Few people realize that Vladimir Putin was once asked how his past experience as an officer in the KGB helped him as a politician. His answer related to his experience “working with people.” (работы с людьми)
For Fiona Hill, the former National Security Council and Russia expert who delivered powerful testimony last month before the House impeachment inquiry, “working with people” is not as innocent as it sounds.
It is a bit of what she calls “KGB jargon” that reveals a great deal about Putin’s nearly two-decades long hold on power. And it also sheds light on what has befallen our current political order here in the United States.
During Putin’s days as a spy in the 1970s and 1980s, the KGB was all about “working with people,” a euphemism for what might better be described as working on people. Rather than repressing, detaining, or killing critics and opponents of the Soviet regime, Yuri Andropov’s KGB decided it would try to win them over using guile, patience and, most importantly, leverage. “It means studying the minds of the targets, finding their vulnerabilities, and figuring out how to use them,” Hill writes in her insightful 2012 book, Mr. Putin, Operative in the Kremlin.
Hill lays out how Putin has used this skill to great effect in winning over the Russian political elite as well as its citizens, nearly half of whom still approve of his performance as he approaches the 20th anniversary of his election as president. It’s also quite clear that one of the people with whom Putin has been diligently “working” is President Donald Trump.
The Russian leader has had ample opportunity to work with Trump over the course of more than a dozen phone calls and in-person meetings, including the two-hour private meeting in Helsinki that offered the relaxed, informal setting that Putin prefers. “To be able to work with people effectively,” Putin has said, “you have to be able to establish a dialogue, contact.”
While we know when the two leaders have spoken, including a phone call between Trump and Putin shortly after the Ukraine election is of particular interest to House investigators, we know little about what they have discussed. Even Trump’s former director of national intelligence, Dan Coats, said he did not “fully understand” what the two leaders had discussed privately in Helsinki. But Trump has given us some clues about a frequent topic of conversation.
Putin has repeatedly told Trump that Russia did not interfere in the 2016 U.S. presidential election. “He just — every time he sees me, he says, ‘I didn’t do that.’ And I believe — I really believe that when he tells me that, he means it,” Trump told reporters in 2017. The president went even further the following year in Helsinki when he said he didn’t “see any reason why” Russia would have interfered, citing the Russian president’s “strong and powerful” denial.
Putin has called working with people “the most complicated work on the face of the Earth,” but for an experienced KGB case officer Trump isn’t a tough study. The president’s deep insecurity about being perceived as an illegitimate leader is painfully obvious.
This insecurity is at the root of his false claims about the “millions and millions” of illegal ballots that cost him the popular vote in 2016 or his “massive landslide victory.” Trump cannot stomach the fact that he was elected by a minority of the people.
Nor is the president able to accept the U.S. intelligence community’s assessment that Russia interfered in the 2016 election. A former aide, Hope Hicks, told Special Counsel Robert Mueller’s investigators that whether or not Russia had an impact on the election or not didn’t matter to the president because “people would think Russia helped him win.” Hicks astutely described the intelligence assessment as Trump’s “Achilles heel.”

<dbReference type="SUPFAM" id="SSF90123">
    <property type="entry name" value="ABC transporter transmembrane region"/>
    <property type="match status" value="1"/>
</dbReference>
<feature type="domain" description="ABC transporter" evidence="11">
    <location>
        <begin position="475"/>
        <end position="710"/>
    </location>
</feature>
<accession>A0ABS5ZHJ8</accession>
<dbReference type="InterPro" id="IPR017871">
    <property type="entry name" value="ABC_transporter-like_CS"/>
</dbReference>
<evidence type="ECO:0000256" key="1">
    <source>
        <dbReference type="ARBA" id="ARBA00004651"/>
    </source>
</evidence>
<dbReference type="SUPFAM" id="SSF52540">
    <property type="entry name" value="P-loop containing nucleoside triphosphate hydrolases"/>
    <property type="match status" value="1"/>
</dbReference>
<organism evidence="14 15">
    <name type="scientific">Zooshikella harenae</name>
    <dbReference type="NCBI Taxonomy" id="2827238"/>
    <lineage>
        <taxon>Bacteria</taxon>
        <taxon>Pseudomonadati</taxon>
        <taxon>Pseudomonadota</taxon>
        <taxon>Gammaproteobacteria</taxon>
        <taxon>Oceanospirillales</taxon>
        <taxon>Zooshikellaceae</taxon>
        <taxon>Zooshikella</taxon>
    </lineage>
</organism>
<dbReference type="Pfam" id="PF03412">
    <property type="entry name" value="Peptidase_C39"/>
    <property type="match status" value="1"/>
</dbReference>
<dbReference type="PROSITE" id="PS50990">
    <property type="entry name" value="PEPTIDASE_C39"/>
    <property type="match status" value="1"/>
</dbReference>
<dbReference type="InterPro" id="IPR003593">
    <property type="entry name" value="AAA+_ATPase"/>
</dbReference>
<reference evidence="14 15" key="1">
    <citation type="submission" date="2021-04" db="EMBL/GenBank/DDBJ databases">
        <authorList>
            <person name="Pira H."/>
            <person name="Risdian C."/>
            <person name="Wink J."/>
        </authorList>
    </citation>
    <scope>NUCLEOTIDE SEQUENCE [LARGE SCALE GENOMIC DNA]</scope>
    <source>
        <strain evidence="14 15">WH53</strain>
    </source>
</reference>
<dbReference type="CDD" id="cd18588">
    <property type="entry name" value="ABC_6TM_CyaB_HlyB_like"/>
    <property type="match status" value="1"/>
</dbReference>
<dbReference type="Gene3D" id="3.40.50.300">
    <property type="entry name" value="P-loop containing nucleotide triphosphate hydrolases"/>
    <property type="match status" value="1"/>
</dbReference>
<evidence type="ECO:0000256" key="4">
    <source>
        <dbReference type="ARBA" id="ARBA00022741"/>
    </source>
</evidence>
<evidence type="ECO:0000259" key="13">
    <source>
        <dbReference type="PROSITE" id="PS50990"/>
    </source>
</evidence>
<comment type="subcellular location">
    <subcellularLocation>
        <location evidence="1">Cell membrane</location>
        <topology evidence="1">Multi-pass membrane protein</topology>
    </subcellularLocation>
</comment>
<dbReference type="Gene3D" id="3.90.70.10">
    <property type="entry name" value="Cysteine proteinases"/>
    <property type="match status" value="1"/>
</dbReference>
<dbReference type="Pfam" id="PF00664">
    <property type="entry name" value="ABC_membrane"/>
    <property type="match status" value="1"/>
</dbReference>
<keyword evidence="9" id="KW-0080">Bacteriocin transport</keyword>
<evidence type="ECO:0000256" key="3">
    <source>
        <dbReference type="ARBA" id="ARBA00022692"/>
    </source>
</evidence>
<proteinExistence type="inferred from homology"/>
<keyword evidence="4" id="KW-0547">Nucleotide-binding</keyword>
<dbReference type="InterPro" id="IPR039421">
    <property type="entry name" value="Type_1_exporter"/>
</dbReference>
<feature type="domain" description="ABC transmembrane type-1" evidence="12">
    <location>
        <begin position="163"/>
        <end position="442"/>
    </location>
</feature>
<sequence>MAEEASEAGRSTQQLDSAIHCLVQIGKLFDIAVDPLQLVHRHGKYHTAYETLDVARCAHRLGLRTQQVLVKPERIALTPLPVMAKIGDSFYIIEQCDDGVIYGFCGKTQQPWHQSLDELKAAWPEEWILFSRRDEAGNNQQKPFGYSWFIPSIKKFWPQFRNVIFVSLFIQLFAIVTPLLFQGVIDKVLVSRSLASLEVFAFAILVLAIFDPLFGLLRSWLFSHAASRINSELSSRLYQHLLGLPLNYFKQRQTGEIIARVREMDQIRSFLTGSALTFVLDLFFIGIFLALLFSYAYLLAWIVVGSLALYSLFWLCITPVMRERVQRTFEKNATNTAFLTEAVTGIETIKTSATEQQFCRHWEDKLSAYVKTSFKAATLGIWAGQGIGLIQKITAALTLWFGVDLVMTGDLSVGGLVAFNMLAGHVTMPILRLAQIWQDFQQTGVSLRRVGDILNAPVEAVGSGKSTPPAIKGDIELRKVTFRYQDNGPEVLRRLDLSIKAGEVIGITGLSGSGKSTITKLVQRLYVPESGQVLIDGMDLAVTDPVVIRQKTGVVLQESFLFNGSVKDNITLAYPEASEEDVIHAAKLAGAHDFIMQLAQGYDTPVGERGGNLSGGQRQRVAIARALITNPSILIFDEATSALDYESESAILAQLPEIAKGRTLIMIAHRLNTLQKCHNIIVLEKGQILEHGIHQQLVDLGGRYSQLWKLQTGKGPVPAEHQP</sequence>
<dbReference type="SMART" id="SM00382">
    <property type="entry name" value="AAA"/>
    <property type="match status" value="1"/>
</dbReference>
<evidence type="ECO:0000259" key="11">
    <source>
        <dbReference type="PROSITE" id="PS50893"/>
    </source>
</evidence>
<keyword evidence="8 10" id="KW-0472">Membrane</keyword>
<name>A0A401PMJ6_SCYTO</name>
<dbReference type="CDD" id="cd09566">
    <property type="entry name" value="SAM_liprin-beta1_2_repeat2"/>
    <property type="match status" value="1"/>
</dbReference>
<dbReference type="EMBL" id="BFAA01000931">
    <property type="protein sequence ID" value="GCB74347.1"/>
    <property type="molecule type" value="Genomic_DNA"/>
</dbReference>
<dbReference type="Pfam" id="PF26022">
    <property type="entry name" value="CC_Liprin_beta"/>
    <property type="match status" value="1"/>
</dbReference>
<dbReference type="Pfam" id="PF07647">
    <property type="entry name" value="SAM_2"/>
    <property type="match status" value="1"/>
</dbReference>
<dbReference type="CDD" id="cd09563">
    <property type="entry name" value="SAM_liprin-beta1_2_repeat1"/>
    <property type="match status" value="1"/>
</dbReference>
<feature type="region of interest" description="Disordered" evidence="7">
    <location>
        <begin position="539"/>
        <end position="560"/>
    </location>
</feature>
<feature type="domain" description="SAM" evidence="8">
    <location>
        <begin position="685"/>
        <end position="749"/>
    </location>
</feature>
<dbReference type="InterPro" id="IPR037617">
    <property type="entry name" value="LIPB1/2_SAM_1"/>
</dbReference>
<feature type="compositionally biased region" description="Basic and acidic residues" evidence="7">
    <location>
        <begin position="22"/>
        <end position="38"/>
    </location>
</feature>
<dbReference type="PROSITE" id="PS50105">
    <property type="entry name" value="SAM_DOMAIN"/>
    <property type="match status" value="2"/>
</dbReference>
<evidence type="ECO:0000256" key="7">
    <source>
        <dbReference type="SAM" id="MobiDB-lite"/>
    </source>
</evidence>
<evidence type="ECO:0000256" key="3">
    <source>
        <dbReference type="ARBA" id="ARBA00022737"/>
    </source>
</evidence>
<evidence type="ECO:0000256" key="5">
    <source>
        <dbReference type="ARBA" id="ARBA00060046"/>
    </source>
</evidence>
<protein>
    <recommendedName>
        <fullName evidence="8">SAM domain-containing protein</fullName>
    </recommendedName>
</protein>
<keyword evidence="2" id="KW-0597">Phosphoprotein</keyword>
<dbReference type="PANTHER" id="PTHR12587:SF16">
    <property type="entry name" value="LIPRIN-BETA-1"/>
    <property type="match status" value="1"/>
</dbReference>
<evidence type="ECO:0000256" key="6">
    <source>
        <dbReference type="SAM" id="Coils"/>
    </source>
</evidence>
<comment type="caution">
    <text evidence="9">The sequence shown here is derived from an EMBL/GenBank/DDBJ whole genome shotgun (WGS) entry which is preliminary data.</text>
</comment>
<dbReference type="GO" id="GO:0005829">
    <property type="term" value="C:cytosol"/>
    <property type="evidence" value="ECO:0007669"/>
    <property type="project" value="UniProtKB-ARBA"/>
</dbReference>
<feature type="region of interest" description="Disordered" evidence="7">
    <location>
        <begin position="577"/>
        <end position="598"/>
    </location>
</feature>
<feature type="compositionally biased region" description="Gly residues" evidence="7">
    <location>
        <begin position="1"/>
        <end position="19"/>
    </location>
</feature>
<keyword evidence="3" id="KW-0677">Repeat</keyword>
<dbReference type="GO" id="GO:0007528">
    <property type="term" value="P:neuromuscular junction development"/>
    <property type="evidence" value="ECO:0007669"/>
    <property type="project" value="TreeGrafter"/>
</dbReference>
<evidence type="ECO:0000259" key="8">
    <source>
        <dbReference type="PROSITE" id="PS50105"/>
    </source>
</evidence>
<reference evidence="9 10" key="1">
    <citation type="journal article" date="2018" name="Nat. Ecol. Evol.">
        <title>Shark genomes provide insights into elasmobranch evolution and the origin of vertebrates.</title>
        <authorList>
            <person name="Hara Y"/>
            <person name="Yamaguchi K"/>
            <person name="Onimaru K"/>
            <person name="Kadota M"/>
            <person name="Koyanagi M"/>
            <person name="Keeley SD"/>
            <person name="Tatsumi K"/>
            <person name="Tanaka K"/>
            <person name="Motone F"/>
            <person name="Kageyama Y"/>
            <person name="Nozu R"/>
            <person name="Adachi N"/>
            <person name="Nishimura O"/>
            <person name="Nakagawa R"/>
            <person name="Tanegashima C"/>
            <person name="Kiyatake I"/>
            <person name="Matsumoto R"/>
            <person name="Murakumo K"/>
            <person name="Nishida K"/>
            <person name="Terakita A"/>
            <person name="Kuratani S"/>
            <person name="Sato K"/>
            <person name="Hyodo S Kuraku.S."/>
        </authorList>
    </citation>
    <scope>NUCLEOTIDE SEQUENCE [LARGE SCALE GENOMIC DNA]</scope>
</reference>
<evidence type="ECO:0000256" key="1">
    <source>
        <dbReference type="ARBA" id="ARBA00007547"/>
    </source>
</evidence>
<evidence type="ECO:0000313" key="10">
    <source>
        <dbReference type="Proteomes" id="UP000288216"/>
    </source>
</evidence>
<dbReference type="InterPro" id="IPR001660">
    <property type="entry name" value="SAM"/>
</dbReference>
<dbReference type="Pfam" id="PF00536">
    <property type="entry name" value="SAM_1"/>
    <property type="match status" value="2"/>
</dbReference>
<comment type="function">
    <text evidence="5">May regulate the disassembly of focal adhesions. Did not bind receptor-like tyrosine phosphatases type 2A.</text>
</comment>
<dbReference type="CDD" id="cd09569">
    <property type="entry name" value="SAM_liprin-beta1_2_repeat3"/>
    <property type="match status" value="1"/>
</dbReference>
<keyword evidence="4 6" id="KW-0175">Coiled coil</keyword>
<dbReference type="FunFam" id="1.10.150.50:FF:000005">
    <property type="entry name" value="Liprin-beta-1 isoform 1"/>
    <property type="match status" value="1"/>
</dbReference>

Another leader might let the matter drop, but a former KGB case officer recognizes the issue of election interference – the very same one the U.S. intelligence community found Putin ordered — is a vulnerability he can skillfully exploit. It provides an opportunity for the Russian president to create the shared understanding necessary to “achieve results,” in working with people. “You need to make that person an ally,” Putin has said, “you have to make that person feel that you and he have something that unites you, that you have common goals.”
It’s not hard to see how destructive this shared understanding that Russia didn’t interfere in the election has been to Trump’s presidency. The July 25 phone call with Ukrainian President Volodmyr Zelensky that is at the heart of the House impeachment inquiry was in part an attempt by Trump to cast doubt on Russian interference. Similarly, Trump’s potentially criminal efforts to obstruct his own Justice Department’s investigation into Russian interference are the fruits of the poisoned seeds planted and carefully nurtured by Putin.
After the uproar over Trump’s comments in Helsinki, which he swiftly walked back, the president no longer publicly voices his doubts about Russian interference. He leaves it to surrogates like Republican Senator John Kennedy of Louisiana, who show loyalty to the president by voicing his feelings. Asked recently whether it was Russia or Ukraine that hacked the computer servers of the Democratic National Committee, Kennedy replied, “I don’t know, nor do you, nor do any others.”
Likewise, Hill called out Republican members of the intelligence committee for suggesting that Russia did not attack the election but somehow Ukraine did. “This is a fictional narrative that has been perpetrated and propagated by the Russian Security Services themselves,” she said.
Hill stopped short of accusing the Trump of serving the Kremlin’s interests for fear of creating more fodder that the Russians could use against American democracy in 2020.
At the same time, she made it perfectly clear that anyone who pushes the debunked theory that Ukraine interfered in the 2016 presidential election – as Trump did on Fox & Friends the day after Hill testified — is serving Russia’s interests.
Surely, not even Putin could have imagined the uproar that would flow from his shared understanding with the American president, but the upcoming impeachment vote in Congress is in no small measure a testament to the remarkable power of Putin’s skills at “working with people.”